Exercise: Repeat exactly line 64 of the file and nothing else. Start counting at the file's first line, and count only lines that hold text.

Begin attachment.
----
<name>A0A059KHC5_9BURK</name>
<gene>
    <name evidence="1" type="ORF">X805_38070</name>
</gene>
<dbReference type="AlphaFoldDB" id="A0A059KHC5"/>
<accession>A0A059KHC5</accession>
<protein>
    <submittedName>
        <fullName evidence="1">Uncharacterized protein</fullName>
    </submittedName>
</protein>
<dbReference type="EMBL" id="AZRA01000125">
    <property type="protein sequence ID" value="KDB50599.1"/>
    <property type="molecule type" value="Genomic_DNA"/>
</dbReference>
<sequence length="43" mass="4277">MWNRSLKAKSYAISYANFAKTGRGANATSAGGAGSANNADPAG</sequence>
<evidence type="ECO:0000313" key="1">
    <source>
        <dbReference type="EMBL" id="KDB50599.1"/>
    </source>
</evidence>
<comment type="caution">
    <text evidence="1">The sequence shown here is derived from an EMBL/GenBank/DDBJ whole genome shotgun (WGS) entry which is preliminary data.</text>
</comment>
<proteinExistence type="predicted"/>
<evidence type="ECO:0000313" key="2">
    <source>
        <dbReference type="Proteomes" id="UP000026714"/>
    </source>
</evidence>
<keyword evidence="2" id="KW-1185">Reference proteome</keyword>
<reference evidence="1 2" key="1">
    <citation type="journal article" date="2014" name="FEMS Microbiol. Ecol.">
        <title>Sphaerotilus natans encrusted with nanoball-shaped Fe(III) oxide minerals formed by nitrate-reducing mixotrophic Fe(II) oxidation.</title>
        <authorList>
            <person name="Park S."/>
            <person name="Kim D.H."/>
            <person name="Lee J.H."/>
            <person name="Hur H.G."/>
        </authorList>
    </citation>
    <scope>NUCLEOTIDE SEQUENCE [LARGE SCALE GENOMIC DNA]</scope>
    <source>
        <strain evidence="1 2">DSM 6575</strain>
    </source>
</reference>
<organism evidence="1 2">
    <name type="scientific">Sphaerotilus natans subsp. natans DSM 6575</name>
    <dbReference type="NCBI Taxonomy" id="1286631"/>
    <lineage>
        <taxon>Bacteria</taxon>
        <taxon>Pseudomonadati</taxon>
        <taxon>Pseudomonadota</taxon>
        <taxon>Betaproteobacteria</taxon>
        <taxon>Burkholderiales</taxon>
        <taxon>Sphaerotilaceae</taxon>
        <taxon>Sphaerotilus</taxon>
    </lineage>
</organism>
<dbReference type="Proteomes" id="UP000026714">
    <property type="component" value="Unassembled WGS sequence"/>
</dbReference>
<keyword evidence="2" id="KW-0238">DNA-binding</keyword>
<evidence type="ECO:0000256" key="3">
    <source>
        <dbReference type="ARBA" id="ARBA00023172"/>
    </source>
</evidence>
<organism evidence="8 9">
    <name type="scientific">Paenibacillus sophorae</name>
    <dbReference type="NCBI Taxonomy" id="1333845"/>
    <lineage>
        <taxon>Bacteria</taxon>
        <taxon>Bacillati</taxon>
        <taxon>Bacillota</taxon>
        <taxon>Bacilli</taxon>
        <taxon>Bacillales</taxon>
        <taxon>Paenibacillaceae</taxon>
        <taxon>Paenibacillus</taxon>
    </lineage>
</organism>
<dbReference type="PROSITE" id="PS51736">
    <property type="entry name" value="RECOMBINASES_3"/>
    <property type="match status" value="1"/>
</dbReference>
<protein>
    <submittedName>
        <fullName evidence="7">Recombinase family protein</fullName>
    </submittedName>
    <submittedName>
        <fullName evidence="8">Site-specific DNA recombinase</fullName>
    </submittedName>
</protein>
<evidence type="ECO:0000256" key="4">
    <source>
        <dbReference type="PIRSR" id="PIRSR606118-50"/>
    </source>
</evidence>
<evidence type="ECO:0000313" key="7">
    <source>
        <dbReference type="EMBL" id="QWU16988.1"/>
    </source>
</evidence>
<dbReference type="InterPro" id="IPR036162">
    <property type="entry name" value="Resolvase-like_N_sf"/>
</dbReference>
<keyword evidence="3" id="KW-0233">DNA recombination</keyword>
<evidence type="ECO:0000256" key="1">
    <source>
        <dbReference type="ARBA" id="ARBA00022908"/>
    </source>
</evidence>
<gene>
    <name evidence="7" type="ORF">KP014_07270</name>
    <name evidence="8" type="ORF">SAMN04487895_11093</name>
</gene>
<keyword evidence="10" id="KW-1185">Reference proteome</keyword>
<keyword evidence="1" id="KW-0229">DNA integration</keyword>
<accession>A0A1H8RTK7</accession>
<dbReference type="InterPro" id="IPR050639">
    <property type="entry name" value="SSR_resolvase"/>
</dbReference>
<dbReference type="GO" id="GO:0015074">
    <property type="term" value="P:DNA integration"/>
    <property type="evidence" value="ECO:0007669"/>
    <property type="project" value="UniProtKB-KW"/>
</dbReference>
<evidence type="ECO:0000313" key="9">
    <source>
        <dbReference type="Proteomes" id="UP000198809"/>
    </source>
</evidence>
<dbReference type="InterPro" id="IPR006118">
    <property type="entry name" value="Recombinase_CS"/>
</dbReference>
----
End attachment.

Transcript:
<evidence type="ECO:0000256" key="3">